The proposed bill seeks to expand the coverage of the Shield Law
The Senate passed on second reading a measure which affords legitimate print, broadcast and online media protection from having to reveal their sources, paving the way for the journalists' privilege statute to be put to a vote on third and final reading soon.
Sen. Grace Poe, chairperson of the Senate committee on public information and mass media, sponsored Senate Bill No. 1255 seeking to amend the 70-year-old law, Republic Act 53 also known as the Sotto Law or Shield Law. Poe lauded the chamber's move, saying it is appropriate to amend the "outdated" law that only protected print journalists but excluded broadcast and online journalists. Under the measure, print, broadcast and online media cannot be compelled to reveal their sources published in their news reports, except in cases involving national security, as determined by the courts or any committee of the Senate or the House of Representatives.
Poe's committee did not introduce amendments to the measure, neither did the senators. "The chamber can now proceed with the third reading possibly by next week before the sine die adjournment of sessions next month," said Poe.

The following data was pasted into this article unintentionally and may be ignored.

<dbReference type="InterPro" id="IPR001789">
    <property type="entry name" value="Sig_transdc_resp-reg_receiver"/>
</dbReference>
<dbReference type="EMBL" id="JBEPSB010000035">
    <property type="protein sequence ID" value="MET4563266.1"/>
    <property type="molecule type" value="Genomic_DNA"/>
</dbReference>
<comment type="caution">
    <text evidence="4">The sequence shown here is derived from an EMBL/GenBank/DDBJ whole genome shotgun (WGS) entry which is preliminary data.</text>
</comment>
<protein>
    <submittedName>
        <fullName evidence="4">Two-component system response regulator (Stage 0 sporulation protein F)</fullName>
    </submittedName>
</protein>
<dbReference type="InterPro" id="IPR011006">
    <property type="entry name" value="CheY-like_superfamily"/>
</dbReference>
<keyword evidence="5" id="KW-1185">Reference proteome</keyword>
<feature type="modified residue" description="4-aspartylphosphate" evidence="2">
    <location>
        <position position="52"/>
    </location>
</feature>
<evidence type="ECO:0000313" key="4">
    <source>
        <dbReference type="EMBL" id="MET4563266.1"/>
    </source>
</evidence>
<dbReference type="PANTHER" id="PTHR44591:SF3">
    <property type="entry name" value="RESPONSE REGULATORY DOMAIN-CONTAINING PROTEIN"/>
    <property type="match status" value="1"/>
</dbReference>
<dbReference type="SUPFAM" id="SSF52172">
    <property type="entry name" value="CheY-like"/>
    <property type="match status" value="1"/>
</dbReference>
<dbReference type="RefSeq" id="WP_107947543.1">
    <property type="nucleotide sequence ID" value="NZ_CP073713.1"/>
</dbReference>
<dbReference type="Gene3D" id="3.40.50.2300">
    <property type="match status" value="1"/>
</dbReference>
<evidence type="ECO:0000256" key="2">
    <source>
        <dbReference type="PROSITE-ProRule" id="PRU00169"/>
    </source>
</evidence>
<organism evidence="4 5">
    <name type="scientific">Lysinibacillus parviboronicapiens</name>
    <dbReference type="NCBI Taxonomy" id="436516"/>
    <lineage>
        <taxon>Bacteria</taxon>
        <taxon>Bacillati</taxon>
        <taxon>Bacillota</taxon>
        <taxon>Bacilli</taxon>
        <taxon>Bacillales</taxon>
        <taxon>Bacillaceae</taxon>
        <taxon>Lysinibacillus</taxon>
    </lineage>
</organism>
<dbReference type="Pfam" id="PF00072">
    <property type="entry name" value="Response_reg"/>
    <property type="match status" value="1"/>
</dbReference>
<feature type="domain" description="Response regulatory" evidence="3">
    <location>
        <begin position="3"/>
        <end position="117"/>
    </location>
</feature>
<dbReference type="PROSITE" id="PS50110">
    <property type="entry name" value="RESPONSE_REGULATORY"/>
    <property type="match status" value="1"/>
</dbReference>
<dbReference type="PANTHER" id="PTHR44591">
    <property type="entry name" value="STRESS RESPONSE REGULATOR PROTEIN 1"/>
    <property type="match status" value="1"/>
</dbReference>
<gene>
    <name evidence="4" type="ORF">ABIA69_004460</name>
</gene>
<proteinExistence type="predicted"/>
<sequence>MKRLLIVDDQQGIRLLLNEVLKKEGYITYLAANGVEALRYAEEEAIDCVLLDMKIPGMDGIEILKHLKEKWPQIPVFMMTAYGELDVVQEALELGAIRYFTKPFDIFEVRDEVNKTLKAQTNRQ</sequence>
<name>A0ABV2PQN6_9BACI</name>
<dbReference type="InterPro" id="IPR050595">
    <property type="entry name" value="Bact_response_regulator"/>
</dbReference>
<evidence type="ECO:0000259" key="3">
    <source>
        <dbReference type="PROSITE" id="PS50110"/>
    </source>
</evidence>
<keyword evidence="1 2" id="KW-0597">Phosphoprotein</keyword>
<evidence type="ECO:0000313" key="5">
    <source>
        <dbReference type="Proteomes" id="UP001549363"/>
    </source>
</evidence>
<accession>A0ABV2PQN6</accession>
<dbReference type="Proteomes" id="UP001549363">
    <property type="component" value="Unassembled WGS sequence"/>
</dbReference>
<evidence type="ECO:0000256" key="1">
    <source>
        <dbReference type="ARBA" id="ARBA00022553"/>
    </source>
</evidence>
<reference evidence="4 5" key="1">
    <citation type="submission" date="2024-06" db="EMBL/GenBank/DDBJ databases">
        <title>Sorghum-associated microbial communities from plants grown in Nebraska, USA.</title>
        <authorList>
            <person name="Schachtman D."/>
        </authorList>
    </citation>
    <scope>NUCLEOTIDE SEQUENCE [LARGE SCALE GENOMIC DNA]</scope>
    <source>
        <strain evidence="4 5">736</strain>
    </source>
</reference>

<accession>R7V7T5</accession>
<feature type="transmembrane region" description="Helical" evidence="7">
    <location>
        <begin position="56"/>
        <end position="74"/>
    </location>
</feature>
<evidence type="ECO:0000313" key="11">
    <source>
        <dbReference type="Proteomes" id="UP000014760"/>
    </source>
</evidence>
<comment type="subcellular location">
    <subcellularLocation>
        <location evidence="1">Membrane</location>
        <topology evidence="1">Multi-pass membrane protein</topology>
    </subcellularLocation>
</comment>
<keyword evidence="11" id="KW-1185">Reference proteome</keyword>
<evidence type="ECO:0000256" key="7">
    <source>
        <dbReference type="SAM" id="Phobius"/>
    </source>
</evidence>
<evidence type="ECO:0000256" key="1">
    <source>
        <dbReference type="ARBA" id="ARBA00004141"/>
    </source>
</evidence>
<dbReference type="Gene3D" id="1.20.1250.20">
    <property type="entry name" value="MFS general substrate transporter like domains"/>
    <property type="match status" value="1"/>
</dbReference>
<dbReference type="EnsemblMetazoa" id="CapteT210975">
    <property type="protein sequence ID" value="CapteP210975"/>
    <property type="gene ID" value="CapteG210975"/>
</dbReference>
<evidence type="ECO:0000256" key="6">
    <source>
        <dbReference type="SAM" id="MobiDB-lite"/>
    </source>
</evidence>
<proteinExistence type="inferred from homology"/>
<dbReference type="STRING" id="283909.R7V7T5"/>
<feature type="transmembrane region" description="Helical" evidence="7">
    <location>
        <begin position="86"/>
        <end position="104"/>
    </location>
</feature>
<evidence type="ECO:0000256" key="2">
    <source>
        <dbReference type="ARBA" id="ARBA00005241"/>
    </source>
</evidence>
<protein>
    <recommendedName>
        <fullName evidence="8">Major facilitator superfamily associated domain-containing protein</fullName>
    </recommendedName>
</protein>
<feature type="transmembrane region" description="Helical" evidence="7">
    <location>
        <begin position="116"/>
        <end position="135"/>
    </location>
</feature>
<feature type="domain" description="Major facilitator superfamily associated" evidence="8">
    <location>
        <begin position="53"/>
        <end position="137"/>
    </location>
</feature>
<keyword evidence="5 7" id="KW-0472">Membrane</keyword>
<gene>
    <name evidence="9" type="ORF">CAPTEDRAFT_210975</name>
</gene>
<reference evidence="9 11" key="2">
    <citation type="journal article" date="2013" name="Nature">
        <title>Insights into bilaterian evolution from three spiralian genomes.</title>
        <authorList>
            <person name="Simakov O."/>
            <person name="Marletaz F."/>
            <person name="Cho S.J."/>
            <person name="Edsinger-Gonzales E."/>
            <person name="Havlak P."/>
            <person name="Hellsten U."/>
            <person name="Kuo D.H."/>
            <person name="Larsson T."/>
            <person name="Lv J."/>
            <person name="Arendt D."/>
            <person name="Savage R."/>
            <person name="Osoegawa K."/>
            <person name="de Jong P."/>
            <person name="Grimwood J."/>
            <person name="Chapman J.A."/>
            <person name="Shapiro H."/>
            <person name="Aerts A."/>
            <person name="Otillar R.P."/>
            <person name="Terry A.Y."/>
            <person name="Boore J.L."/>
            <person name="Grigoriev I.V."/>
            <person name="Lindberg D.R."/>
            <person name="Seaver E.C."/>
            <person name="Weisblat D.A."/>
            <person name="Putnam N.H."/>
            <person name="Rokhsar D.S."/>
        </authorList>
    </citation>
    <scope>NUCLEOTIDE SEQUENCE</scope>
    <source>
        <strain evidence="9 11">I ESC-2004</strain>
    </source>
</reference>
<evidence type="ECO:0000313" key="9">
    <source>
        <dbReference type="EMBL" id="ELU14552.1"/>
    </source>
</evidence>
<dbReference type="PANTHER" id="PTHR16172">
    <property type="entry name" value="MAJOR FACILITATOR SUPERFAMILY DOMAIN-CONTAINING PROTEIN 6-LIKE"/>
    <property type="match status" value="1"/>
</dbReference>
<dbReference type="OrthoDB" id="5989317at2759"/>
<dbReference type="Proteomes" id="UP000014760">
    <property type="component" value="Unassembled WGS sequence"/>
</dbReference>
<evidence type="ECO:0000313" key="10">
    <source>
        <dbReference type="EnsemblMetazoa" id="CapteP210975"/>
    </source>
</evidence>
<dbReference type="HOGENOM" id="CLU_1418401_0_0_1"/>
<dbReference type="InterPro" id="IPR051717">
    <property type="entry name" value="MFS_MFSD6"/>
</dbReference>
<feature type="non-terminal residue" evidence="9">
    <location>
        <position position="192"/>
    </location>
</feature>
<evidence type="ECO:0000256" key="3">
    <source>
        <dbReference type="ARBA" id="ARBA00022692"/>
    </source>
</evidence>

Also dubbed the Sotto Law in honor of the original author and sponsor, former journalist and the late Sen. Vicente Y. Sotto, Sen. Sotto's grandfather, RA 53, however, cannot be used to protect a journalist from libel. Previously, the law was successfully invoked when in 2007 the Senate ethics committee tried to compel a journalist to reveal her sources who exposed details of a closed-door hearing.
Under the bill, Poe said the coverage of RA 53 would be expanded to include any publisher, owner, or duly recognized or accredited journalist, writer, reporter, contributor, opinion writer, editor, manager, producer, news director, web master, cartoonist or media practitioner involved in the writing, editing, production, and dissemination of news for mass circulation, of any print, broadcast, wire service organization, or electronic mass media, including but not limited to the internet, and cable TV and its variants.
The Shield Law, however, does not cover fake news sites which usually just aggregate content from legitimate news sites and distort the content to propagate information that will either fit their political agenda or spread misinformation.